I don't know how it can be proven one way or another if hydroxychloroquine helped Gohmert. The woman that cuts my hair (about the same age as Gohmert) came down with covid-19 and she got past it pretty quickly. She credits taking manuka honey for it. Maybe that was it or maybe it was something completely different.
BillyBob@388: " I agree, no proof there. Even if I thought there was some proof, then was it the HCQ, or the D, or the C, or the zinc, or the combination of all? What we do know, with his quick and apparent total recovery, it sure didn't hurt him. Which is one of my arguments for trying things on a larger scale. I can't figure out why we don't. We have had 6 months to prove that none of this stuff is helpful. Or, it is. Instead, things get banned and people get cancelled for discussing it."
Ha, funny coincidence, this just popped up on one of my news feeds this morning. Still no proof here of course, though this sort of thing might e where your hair cut lady got the idea:https://currently.att.yahoo.com/att/honey-may-better-treating-coughs-123153384.html
"Honey has long been used as a home remedy for coughs, but its effectiveness in treating common illnesses has not been heavily researched.
Physicians from Oxford University's Medical School and Nuffield Department of Primary Care Health Sciences analyzed existing evidence to determine how the symptoms of upper respiratory tract infections (URTIs) responded to it. URTIs are common cold-like illnesses that affect the nose, sinuses, pharynx or larynx.
"Honey was superior to usual care for the improvement of symptoms of upper respiratory tract infections," they wrote in the journal BMJ Evidence-Based Medicine.
"It provides a widely available and cheap alternative to antibiotics. Honey could help efforts to slow the spread of antimicrobial resistance, but further high quality, placebo controlled trials are needed."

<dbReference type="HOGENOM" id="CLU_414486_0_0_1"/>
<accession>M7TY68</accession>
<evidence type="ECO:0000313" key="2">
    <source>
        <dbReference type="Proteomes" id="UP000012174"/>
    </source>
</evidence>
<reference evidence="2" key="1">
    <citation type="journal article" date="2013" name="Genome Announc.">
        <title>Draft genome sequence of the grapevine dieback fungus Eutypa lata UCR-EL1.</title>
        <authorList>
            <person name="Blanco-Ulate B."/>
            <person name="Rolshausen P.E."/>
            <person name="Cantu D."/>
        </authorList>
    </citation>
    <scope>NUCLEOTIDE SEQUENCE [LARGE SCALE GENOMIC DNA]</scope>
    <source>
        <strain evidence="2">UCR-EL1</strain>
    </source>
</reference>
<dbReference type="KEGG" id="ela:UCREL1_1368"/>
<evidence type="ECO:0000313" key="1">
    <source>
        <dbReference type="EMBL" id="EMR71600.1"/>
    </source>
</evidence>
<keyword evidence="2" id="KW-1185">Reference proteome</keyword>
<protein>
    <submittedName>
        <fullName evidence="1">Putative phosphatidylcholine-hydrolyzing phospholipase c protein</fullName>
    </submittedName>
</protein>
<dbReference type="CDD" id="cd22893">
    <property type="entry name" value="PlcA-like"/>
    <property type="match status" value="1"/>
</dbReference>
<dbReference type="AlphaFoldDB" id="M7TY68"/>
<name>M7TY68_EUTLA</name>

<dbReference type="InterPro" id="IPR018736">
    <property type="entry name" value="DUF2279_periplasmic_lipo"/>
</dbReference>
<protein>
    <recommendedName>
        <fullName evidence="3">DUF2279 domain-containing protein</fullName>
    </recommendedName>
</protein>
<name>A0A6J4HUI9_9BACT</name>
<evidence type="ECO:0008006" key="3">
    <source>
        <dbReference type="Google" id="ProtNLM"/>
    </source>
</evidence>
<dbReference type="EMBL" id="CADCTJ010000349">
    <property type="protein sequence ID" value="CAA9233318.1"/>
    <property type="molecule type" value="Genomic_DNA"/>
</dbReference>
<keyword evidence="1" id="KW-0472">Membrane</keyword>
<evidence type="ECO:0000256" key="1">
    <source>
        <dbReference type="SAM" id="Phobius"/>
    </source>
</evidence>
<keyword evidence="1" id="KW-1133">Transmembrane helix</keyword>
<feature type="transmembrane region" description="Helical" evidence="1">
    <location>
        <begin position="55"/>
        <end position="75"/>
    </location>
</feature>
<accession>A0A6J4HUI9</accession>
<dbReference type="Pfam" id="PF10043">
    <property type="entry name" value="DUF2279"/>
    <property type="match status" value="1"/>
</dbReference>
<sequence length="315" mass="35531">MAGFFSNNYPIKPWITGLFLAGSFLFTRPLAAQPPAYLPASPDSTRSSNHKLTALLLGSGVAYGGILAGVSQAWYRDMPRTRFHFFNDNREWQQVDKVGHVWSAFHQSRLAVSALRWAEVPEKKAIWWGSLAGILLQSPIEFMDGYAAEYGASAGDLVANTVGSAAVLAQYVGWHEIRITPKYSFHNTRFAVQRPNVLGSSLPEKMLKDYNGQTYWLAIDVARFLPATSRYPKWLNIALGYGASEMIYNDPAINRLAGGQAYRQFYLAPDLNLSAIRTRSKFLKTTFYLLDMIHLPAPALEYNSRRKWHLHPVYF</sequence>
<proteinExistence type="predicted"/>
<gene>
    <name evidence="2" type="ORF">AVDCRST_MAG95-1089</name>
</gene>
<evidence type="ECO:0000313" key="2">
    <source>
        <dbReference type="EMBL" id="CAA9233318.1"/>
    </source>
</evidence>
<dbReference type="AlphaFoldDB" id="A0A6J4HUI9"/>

Researchers compiled the results of 14 studies, nine of which only involved children. Most compared honey with more conventional treatments like over-the-counter medicines.
When they looked at studies comparing honey with a placebo, however, the authors were unable to reach the same conclusion as they did when looking at the other comparative studies. They said more research should be done on that comparison.
The UK's public health bodies have repeatedly warned of the dangers of overusing antibiotics. In 2018, they said that millions of surgical procedures could become life-threatening if the effect of antibiotics is diminished through over-prescript
"Since the majority of URTIs are viral, antibiotic prescript
ion is both ineffective and inappropriate," the study's authors wrote. "However, a lack of effective alternatives, as well as a desire to preserve the patient-doctor relationship, both contribute to antibiotic over prescript
A large catalog of previous research has proven that honey has the power to kill bacteria. Studies have shown that it is effective against dozens of strains, including E. coli and salmonella.
A specific type of honey from New Zealand, called manuka, and Malaysian tualang honey have been shown to fight staph and the digestive bacteria responsible for peptic ulcers, H. pylori.
And another study of 139 children found that honey did a better job of easing nighttime coughs and improving sleep than both the popular cough suppressant dextromethorphan and the antihistamine diphenhydramine (often sold under the brand name Benadryl)."
Post Edited (BillyBob@388) : 8/19/2020 7:01:58 AM (GMT-6)